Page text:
Gruesome reports from Europe – of people drowning as their rickety boats capsize in unforgiving waters, of migrants detained in squalid camps and even summarily executed on the high seas – have hit the headlines with predictable regularity in recent years.
These tragic incidents have a long history. What has changed is the exceptional scale of the migration across the Mediterranean sea. The International Organization for Migration (IOM) estimated that some 30,400 migrants had arrived in Greece by just May this year, compared to 34,000 in all of 2014.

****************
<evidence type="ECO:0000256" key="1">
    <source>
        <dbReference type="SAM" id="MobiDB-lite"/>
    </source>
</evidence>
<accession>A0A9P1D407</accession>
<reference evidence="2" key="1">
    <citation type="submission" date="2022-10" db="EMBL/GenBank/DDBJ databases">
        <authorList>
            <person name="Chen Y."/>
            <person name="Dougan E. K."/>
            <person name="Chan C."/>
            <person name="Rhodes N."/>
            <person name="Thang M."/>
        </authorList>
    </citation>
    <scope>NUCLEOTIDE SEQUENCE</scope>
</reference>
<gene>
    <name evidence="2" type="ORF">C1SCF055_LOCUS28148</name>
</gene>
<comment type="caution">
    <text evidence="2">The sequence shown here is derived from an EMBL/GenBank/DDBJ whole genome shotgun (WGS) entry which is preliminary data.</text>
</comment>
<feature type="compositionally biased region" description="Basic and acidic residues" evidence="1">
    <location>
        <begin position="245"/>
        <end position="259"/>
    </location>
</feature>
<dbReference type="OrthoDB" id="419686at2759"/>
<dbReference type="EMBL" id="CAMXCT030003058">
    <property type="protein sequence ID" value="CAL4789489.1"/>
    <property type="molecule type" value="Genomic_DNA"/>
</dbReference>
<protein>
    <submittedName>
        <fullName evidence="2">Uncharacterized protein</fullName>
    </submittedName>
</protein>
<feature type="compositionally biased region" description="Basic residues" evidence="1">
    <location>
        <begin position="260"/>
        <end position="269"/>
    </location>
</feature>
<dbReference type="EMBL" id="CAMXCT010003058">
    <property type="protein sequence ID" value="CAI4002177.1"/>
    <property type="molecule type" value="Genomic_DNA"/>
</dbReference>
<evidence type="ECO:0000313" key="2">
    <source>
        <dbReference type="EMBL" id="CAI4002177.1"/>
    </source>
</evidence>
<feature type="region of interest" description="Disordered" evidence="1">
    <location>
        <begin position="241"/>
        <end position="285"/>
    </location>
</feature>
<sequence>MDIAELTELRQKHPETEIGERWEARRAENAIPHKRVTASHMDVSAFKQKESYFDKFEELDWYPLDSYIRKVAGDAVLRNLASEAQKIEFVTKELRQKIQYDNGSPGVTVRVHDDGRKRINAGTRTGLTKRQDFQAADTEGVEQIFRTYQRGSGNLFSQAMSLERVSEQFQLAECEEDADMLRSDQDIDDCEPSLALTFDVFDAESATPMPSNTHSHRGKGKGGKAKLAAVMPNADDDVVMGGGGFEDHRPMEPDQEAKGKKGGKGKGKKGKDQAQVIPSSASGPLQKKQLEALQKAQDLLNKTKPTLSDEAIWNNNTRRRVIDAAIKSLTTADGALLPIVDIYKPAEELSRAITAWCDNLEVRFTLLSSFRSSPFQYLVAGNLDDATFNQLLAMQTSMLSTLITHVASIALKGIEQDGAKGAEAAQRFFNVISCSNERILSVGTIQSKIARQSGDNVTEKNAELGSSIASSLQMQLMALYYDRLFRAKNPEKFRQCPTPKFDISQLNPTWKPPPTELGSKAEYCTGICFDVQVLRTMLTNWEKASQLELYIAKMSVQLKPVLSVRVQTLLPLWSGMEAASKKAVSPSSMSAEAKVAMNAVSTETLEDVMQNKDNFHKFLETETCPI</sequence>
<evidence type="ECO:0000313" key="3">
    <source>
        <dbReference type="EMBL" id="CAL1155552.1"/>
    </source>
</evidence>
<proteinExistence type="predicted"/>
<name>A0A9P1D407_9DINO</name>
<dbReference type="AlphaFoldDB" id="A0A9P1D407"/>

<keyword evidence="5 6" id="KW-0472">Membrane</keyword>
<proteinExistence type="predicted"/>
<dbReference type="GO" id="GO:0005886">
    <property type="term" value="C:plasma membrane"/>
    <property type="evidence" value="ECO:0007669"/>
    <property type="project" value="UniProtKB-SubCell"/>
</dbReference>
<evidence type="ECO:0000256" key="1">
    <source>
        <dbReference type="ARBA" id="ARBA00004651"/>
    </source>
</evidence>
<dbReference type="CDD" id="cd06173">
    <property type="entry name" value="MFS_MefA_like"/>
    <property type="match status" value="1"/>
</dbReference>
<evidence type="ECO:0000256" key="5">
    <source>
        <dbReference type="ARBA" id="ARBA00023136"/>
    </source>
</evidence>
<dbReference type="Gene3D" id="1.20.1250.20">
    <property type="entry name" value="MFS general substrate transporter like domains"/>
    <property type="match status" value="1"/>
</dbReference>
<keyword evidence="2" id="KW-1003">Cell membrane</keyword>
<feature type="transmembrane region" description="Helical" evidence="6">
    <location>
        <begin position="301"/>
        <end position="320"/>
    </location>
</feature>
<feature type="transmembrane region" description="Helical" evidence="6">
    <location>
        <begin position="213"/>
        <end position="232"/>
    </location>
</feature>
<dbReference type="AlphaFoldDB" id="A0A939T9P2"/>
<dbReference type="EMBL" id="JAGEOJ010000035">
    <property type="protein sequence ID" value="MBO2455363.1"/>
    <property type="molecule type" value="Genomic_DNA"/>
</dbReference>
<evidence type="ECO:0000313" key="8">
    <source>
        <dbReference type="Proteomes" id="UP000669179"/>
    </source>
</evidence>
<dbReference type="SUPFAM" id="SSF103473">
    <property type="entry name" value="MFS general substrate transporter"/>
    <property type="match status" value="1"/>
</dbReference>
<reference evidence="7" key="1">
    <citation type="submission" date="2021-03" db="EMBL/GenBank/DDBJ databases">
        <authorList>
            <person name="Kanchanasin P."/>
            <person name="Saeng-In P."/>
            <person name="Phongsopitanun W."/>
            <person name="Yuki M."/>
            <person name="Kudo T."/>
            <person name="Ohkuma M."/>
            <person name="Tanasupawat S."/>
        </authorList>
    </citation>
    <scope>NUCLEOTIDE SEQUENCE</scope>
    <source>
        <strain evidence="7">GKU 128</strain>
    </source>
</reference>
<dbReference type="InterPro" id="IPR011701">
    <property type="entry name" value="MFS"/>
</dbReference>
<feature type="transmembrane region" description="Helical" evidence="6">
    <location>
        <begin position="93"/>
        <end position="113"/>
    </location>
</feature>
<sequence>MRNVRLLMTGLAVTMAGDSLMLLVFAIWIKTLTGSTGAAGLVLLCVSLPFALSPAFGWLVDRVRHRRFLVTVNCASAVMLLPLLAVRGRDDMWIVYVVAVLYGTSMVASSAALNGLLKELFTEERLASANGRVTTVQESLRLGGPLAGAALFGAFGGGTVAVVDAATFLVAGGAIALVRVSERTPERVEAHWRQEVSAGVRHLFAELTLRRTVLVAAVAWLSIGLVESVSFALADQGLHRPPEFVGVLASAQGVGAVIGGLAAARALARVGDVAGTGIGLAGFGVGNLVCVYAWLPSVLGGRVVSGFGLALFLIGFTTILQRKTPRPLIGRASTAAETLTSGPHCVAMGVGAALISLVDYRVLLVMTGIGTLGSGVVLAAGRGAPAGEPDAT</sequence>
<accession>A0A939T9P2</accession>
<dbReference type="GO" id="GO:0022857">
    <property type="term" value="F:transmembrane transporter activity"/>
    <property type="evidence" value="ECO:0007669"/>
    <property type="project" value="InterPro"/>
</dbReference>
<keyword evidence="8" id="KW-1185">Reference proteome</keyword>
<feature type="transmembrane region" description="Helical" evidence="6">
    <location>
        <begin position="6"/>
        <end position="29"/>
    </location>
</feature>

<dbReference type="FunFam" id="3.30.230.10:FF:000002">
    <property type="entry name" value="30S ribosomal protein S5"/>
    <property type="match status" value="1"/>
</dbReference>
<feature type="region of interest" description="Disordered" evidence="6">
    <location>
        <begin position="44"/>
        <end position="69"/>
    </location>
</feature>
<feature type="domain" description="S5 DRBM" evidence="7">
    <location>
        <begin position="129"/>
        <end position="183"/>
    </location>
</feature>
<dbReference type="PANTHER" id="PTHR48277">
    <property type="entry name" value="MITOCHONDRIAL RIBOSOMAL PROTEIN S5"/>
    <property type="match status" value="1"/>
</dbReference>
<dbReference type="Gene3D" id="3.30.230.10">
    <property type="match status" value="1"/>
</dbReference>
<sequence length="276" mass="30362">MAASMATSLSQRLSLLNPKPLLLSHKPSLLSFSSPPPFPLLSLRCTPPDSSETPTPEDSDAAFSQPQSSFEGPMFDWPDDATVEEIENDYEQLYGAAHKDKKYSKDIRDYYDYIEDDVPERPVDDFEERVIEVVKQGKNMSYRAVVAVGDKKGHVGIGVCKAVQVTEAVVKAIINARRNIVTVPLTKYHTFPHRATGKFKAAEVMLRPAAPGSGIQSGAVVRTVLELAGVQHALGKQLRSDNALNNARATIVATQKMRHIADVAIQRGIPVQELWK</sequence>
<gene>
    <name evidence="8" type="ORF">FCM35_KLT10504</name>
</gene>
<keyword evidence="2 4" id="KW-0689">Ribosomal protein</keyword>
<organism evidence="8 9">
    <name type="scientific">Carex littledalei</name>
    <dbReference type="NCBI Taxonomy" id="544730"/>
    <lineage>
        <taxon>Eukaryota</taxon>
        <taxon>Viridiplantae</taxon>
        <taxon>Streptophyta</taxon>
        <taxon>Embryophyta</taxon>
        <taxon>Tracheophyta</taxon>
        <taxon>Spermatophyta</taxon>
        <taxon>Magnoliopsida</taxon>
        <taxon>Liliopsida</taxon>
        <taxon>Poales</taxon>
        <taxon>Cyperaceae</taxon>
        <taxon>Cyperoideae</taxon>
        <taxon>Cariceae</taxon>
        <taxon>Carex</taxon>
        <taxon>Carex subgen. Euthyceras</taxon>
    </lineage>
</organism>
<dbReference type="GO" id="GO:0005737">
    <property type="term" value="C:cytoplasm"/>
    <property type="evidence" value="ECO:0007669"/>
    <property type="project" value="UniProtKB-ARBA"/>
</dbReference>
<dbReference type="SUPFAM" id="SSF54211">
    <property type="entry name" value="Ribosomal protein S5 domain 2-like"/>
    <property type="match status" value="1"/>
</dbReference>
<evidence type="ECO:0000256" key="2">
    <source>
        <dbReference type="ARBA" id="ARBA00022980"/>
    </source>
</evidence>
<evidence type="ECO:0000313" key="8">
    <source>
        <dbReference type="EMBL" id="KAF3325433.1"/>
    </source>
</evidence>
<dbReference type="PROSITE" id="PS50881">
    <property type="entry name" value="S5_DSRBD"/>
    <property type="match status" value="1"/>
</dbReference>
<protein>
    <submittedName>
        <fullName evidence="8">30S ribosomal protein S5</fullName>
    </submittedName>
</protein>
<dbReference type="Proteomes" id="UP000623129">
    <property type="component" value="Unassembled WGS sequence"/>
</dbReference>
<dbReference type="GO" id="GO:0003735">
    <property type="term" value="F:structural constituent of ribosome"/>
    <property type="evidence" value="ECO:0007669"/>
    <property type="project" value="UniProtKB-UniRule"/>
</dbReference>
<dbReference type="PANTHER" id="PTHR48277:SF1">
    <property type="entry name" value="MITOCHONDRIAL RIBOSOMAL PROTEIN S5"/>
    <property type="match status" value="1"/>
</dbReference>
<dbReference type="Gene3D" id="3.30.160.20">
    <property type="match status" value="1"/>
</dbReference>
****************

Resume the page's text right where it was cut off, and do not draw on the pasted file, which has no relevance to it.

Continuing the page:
From the beginning of the crisis it was clear to all except European governments that patrolling the Mediterranean and blocking the Channel Tunnel would fail; the land routes, railway networks, and pre-dawn single-queue processions have made these redundant. Government nitpicking about categories such as refugee, asylum seeker, economic migrant, illegal immigrant; deploying FRONTEX (the European Agency for the Management of Operational Cooperation at the External Borders of the Member States of the European Union) to apprehend alien intruders, and planning cordon after cordon to make Europe a protected place – have all been overrun by the crowd of what can only be described as refugees.